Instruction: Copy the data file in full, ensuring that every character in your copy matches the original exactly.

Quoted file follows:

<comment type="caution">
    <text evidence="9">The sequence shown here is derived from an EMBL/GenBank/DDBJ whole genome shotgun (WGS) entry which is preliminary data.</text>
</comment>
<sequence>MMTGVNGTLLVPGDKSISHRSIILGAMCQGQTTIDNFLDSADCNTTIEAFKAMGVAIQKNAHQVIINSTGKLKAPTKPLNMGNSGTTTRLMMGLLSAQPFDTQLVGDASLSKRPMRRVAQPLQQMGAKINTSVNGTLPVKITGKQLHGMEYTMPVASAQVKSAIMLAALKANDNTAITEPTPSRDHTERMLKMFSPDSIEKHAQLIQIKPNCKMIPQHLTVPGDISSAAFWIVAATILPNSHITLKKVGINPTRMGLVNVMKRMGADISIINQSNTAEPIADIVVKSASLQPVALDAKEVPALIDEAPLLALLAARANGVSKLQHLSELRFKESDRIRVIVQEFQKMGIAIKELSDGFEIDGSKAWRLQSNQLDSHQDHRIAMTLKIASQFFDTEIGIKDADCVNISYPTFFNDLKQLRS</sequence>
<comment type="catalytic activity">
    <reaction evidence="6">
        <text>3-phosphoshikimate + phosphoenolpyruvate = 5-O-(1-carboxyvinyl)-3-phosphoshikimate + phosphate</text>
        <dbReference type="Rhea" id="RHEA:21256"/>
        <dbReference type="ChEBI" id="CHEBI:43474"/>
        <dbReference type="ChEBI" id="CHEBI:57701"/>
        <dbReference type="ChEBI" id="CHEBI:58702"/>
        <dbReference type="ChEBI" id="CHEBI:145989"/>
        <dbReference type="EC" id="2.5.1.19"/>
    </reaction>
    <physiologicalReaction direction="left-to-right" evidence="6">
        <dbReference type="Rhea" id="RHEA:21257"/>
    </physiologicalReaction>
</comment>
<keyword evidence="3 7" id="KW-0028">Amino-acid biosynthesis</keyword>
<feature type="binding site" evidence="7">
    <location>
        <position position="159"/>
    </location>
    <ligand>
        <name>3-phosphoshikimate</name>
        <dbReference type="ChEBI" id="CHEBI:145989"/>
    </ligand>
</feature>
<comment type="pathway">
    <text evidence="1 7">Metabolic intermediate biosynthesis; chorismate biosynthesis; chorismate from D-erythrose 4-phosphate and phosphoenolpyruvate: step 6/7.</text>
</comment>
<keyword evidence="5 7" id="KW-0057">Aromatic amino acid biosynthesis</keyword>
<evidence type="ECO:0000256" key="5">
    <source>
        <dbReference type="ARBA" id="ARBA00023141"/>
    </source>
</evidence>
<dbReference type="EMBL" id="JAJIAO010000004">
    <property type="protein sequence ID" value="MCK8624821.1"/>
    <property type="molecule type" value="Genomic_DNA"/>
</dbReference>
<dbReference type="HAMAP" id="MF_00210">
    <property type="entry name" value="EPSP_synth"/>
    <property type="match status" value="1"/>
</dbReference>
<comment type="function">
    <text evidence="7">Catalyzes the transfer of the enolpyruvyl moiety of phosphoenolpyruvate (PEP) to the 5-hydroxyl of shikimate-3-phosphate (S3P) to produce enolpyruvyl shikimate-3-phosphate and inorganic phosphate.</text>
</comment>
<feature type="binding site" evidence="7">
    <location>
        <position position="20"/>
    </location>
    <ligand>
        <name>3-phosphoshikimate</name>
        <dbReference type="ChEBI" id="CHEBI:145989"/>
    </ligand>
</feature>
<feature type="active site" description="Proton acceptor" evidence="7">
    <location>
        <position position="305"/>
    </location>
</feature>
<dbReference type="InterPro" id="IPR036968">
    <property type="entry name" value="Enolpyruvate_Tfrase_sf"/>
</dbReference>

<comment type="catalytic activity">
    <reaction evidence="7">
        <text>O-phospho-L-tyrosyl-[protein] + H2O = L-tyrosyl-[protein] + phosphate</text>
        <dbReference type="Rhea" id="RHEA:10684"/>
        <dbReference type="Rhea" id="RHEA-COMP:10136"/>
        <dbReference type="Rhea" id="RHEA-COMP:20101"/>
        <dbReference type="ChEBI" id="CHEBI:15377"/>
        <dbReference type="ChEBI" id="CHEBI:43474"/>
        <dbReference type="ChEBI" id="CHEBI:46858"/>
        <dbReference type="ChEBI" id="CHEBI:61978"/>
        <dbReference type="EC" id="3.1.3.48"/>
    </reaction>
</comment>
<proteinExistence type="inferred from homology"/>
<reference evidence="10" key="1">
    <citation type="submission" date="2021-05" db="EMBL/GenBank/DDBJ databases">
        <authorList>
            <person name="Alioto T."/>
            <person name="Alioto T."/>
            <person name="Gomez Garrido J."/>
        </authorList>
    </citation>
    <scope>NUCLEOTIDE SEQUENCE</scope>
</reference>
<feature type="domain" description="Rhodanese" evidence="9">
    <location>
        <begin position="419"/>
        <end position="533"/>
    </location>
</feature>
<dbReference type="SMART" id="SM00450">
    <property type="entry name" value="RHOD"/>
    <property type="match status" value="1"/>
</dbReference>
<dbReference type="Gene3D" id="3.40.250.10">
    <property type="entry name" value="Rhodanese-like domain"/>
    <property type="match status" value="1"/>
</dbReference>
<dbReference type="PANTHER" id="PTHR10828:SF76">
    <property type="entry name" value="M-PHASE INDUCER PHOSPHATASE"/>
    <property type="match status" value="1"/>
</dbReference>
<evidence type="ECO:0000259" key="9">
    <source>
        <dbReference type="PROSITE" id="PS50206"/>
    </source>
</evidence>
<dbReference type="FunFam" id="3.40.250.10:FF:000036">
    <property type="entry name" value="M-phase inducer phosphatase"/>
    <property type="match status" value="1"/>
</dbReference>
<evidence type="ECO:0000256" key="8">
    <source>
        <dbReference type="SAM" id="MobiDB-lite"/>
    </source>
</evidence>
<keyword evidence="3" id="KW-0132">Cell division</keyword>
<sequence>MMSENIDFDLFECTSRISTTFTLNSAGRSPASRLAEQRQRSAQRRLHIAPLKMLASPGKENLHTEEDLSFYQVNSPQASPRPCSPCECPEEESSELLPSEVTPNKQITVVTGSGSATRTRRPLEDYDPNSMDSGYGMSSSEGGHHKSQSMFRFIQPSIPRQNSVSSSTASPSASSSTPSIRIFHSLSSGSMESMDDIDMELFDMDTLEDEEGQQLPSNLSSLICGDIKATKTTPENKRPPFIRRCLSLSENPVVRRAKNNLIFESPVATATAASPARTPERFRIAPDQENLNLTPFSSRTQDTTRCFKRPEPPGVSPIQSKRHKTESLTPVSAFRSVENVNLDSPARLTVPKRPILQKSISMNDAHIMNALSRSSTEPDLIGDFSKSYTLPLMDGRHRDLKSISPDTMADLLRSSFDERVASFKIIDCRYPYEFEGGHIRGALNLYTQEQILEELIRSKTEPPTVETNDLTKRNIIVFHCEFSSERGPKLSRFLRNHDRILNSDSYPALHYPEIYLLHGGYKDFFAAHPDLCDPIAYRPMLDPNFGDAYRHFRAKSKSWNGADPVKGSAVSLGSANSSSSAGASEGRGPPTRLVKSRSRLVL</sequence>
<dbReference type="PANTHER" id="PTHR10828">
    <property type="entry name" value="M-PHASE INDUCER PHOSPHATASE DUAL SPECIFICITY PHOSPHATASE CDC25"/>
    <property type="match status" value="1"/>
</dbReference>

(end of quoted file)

<comment type="caution">
    <text evidence="9">The sequence shown here is derived from an EMBL/GenBank/DDBJ whole genome shotgun (WGS) entry which is preliminary data.</text>
</comment>
<sequence>MMTGVNGTLLVPGDKSISHRSIILGAMCQGQTTIDNFLDSADCNTTIEAFKAMGVAIQKNAHQVIINSTGKLKAPTKPLNMGNSGTTTRLMMGLLSAQPFDTQLVGDASLSKRPMRRVAQPLQQMGAKINTSVNGTLPVKITGKQLHGMEYTMPVASAQVKSAIMLAALKANDNTAITEPTPSRDHTERMLKMFSPDSIEKHAQLIQIKPNCKMIPQHLTVPGDISSAAFWIVAATILPNSHITLKKVGINPTRMGLVNVMKRMGADISIINQSNTAEPIADIVVKSASLQPVALDAKEVPALIDEAPLLALLAARANGVSKLQHLSELRFKESDRIRVIVQEFQKMGIAIKELSDGFEIDGSKAWRLQSNQLDSHQDHRIAMTLKIASQFFDTEIGIKDADCVNISYPTFFNDLKQLRS</sequence>
<comment type="catalytic activity">
    <reaction evidence="6">
        <text>3-phosphoshikimate + phosphoenolpyruvate = 5-O-(1-carboxyvinyl)-3-phosphoshikimate + phosphate</text>
        <dbReference type="Rhea" id="RHEA:21256"/>
        <dbReference type="ChEBI" id="CHEBI:43474"/>
        <dbReference type="ChEBI" id="CHEBI:57701"/>
        <dbReference type="ChEBI" id="CHEBI:58702"/>
        <dbReference type="ChEBI" id="CHEBI:145989"/>
        <dbReference type="EC" id="2.5.1.19"/>
    </reaction>
    <physiologicalReaction direction="left-to-right" evidence="6">
        <dbReference type="Rhea" id="RHEA:21257"/>
    </physiologicalReaction>
</comment>
<keyword evidence="3 7" id="KW-0028">Amino-acid biosynthesis</keyword>
<feature type="binding site" evidence="7">
    <location>
        <position position="159"/>
    </location>
    <ligand>
        <name>3-phosphoshikimate</name>
        <dbReference type="ChEBI" id="CHEBI:145989"/>
    </ligand>
</feature>
<comment type="pathway">
    <text evidence="1 7">Metabolic intermediate biosynthesis; chorismate biosynthesis; chorismate from D-erythrose 4-phosphate and phosphoenolpyruvate: step 6/7.</text>
</comment>
<keyword evidence="5 7" id="KW-0057">Aromatic amino acid biosynthesis</keyword>
<evidence type="ECO:0000256" key="5">
    <source>
        <dbReference type="ARBA" id="ARBA00023141"/>
    </source>
</evidence>
<dbReference type="EMBL" id="JAJIAO010000004">
    <property type="protein sequence ID" value="MCK8624821.1"/>
    <property type="molecule type" value="Genomic_DNA"/>
</dbReference>
<dbReference type="HAMAP" id="MF_00210">
    <property type="entry name" value="EPSP_synth"/>
    <property type="match status" value="1"/>
</dbReference>
<comment type="function">
    <text evidence="7">Catalyzes the transfer of the enolpyruvyl moiety of phosphoenolpyruvate (PEP) to the 5-hydroxyl of shikimate-3-phosphate (S3P) to produce enolpyruvyl shikimate-3-phosphate and inorganic phosphate.</text>
</comment>
<feature type="binding site" evidence="7">
    <location>
        <position position="20"/>
    </location>
    <ligand>
        <name>3-phosphoshikimate</name>
        <dbReference type="ChEBI" id="CHEBI:145989"/>
    </ligand>
</feature>
<feature type="active site" description="Proton acceptor" evidence="7">
    <location>
        <position position="305"/>
    </location>
</feature>
<dbReference type="InterPro" id="IPR036968">
    <property type="entry name" value="Enolpyruvate_Tfrase_sf"/>
</dbReference>

<comment type="catalytic activity">
    <reaction evidence="7">
        <text>O-phospho-L-tyrosyl-[protein] + H2O = L-tyrosyl-[protein] + phosphate</text>
        <dbReference type="Rhea" id="RHEA:10684"/>
        <dbReference type="Rhea" id="RHEA-COMP:10136"/>
        <dbReference type="Rhea" id="RHEA-COMP:20101"/>
        <dbReference type="ChEBI" id="CHEBI:15377"/>
        <dbReference type="ChEBI" id="CHEBI:43474"/>
        <dbReference type="ChEBI" id="CHEBI:46858"/>
        <dbReference type="ChEBI" id="CHEBI:61978"/>
        <dbReference type="EC" id="3.1.3.48"/>
    </reaction>
</comment>
<proteinExistence type="inferred from homology"/>
<reference evidence="10" key="1">
    <citation type="submission" date="2021-05" db="EMBL/GenBank/DDBJ databases">
        <authorList>
            <person name="Alioto T."/>
            <person name="Alioto T."/>
            <person name="Gomez Garrido J."/>
        </authorList>
    </citation>
    <scope>NUCLEOTIDE SEQUENCE</scope>
</reference>
<feature type="domain" description="Rhodanese" evidence="9">
    <location>
        <begin position="419"/>
        <end position="533"/>
    </location>
</feature>
<dbReference type="SMART" id="SM00450">
    <property type="entry name" value="RHOD"/>
    <property type="match status" value="1"/>
</dbReference>
<dbReference type="Gene3D" id="3.40.250.10">
    <property type="entry name" value="Rhodanese-like domain"/>
    <property type="match status" value="1"/>
</dbReference>
<dbReference type="PANTHER" id="PTHR10828:SF76">
    <property type="entry name" value="M-PHASE INDUCER PHOSPHATASE"/>
    <property type="match status" value="1"/>
</dbReference>
<evidence type="ECO:0000259" key="9">
    <source>
        <dbReference type="PROSITE" id="PS50206"/>
    </source>
</evidence>
<dbReference type="FunFam" id="3.40.250.10:FF:000036">
    <property type="entry name" value="M-phase inducer phosphatase"/>
    <property type="match status" value="1"/>
</dbReference>
<evidence type="ECO:0000256" key="8">
    <source>
        <dbReference type="SAM" id="MobiDB-lite"/>
    </source>
</evidence>
<keyword evidence="3" id="KW-0132">Cell division</keyword>
<sequence>MMSENIDFDLFECTSRISTTFTLNSAGRSPASRLAEQRQRSAQRRLHIAPLKMLASPGKENLHTEEDLSFYQVNSPQASPRPCSPCECPEEESSELLPSEVTPNKQITVVTGSGSATRTRRPLEDYDPNSMDSGYGMSSSEGGHHKSQSMFRFIQPSIPRQNSVSSSTASPSASSSTPSIRIFHSLSSGSMESMDDIDMELFDMDTLEDEEGQQLPSNLSSLICGDIKATKTTPENKRPPFIRRCLSLSENPVVRRAKNNLIFESPVATATAASPARTPERFRIAPDQENLNLTPFSSRTQDTTRCFKRPEPPGVSPIQSKRHKTESLTPVSAFRSVENVNLDSPARLTVPKRPILQKSISMNDAHIMNALSRSSTEPDLIGDFSKSYTLPLMDGRHRDLKSISPDTMADLLRSSFDERVASFKIIDCRYPYEFEGGHIRGALNLYTQEQILEELIRSKTEPPTVETNDLTKRNIIVFHCEFSSERGPKLSRFLRNHDRILNSDSYPALHYPEIYLLHGGYKDFFAAHPDLCDPIAYRPMLDPNFGDAYRHFRAKSKSWNGADPVKGSAVSLGSANSSSSAGASEGRGPPTRLVKSRSRLVL</sequence>
<dbReference type="PANTHER" id="PTHR10828">
    <property type="entry name" value="M-PHASE INDUCER PHOSPHATASE DUAL SPECIFICITY PHOSPHATASE CDC25"/>
    <property type="match status" value="1"/>
</dbReference>